Egyptian antiquities authorities on Thursday revealed an ancient pharaonic embalming bed unearthed from a mysterious tomb near Luxor used to prepare bodies for mummification more than 3,000 years ago.
The wooden bed was painstakingly restored after being discovered in pieces in the KV-63 tomb in southern Egypt's famous Valley of the Kings, next to Tutankhamun's tomb, the Supreme Council of Antiquities said in a statement.
The bed, featuring carved heads of a lion and a lioness at its foot, slopes downwards five centimetres (two inches) from head to toe to help drain bodies being prepared for mummification.
Bodies had their organs removed as soon as possible after death, including the brain which was thrown away as it was thought to serve no purpose in the afterlife.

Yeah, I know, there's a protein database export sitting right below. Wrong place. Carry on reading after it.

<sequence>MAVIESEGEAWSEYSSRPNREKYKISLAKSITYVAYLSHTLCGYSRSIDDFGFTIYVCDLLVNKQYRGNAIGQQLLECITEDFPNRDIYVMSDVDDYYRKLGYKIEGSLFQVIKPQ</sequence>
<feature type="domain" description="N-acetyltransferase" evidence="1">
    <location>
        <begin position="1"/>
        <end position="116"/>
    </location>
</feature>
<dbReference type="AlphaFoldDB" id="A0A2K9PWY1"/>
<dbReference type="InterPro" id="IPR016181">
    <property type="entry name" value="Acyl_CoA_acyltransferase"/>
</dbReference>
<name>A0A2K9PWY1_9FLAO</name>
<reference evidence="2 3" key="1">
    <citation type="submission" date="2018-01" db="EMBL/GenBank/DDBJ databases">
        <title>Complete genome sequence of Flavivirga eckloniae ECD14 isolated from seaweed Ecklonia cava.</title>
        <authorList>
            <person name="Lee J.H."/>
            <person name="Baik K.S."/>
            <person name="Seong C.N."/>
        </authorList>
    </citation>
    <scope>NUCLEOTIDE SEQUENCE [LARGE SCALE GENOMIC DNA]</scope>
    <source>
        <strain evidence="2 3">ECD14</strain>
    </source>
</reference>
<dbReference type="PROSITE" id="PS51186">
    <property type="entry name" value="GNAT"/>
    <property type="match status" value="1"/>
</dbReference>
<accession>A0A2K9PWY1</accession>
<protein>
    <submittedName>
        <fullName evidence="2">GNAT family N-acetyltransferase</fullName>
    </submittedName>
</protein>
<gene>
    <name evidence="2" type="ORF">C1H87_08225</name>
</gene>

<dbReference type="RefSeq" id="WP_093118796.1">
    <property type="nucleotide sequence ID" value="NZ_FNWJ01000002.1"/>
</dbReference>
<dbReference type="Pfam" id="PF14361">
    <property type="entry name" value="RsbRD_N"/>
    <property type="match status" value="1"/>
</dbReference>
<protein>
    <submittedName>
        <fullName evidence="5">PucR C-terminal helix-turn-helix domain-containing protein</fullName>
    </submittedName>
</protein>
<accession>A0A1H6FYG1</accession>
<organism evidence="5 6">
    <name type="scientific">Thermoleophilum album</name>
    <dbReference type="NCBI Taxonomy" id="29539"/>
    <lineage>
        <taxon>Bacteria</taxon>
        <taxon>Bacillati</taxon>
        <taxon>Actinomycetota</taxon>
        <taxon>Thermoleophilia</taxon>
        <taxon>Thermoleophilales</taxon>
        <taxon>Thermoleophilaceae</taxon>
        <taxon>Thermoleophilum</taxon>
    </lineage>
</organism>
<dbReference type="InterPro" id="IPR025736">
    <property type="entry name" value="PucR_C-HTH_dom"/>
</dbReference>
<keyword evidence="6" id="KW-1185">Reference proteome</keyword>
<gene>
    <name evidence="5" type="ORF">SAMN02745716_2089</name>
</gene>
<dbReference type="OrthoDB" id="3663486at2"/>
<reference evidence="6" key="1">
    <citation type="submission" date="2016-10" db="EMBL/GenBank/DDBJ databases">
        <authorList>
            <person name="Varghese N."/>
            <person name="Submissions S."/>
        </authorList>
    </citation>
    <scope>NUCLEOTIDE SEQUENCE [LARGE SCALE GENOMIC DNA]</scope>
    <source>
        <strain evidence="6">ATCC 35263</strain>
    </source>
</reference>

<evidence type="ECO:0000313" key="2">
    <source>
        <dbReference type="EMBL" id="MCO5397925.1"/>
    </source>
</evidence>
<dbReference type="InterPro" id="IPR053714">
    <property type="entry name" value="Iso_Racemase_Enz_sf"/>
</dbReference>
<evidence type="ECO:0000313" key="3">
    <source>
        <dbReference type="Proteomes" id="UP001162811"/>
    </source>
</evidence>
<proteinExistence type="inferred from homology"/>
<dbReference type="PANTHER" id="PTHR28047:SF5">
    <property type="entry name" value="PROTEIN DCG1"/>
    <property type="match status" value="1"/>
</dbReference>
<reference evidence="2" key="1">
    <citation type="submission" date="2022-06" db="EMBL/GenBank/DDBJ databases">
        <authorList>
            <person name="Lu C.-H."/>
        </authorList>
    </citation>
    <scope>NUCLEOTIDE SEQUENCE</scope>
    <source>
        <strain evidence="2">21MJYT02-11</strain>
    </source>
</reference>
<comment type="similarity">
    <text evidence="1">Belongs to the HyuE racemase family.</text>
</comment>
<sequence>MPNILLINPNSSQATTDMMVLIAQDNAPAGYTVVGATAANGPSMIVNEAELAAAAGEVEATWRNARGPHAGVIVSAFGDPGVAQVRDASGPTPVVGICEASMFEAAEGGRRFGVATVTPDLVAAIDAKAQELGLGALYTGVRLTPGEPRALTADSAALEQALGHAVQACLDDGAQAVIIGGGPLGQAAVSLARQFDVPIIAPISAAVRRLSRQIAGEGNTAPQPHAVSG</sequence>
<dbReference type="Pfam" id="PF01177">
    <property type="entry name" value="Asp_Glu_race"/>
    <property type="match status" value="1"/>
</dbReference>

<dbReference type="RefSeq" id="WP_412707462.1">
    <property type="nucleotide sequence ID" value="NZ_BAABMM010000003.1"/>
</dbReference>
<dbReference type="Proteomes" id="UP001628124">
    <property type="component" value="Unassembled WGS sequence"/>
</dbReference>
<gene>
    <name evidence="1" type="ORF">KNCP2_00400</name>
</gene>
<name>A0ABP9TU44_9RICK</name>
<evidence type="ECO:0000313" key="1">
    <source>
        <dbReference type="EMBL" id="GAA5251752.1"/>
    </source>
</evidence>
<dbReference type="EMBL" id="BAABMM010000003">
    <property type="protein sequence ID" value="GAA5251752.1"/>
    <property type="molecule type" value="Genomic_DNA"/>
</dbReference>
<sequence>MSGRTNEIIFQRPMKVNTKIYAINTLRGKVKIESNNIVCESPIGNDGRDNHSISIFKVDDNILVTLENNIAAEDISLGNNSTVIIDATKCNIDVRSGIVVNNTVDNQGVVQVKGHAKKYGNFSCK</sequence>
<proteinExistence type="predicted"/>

The heart was left in the body, with other organs cleaned, perfumed and preserved in jars to be buried with the mummy.
Afterwards, the corpse spent 40 days on the bed for draining of fluids, and another 15 days being bandaged.
Antiquities supremo Zahi Hawass said in a statement that the 170-cm- (68-inch-) long bed had been reconstructed from pieces of wood found scattered around tomb KV-63.
Luxor antiquities director Mansour Bouriq told AFP that unlike most beds found in tombs, this one was not ceremonial but actually used for embalming.
"We believe this was a room used for embalming because we found some embalming materials, including herbs, oils and pottery vessels," he said.
Tomb KV-63 was discovered by Egyptian and US archaeologists in 2006, the first to be found in the area in more than 80 years.
It is believed to date from the 8th dynasty (1570-1304 BC), although there was no mummy found inside to enable the tomb to be dated more precisely.
(c) 2009 AFP
Explore further: Fossils' surroundings shed light on extinction and environmental changes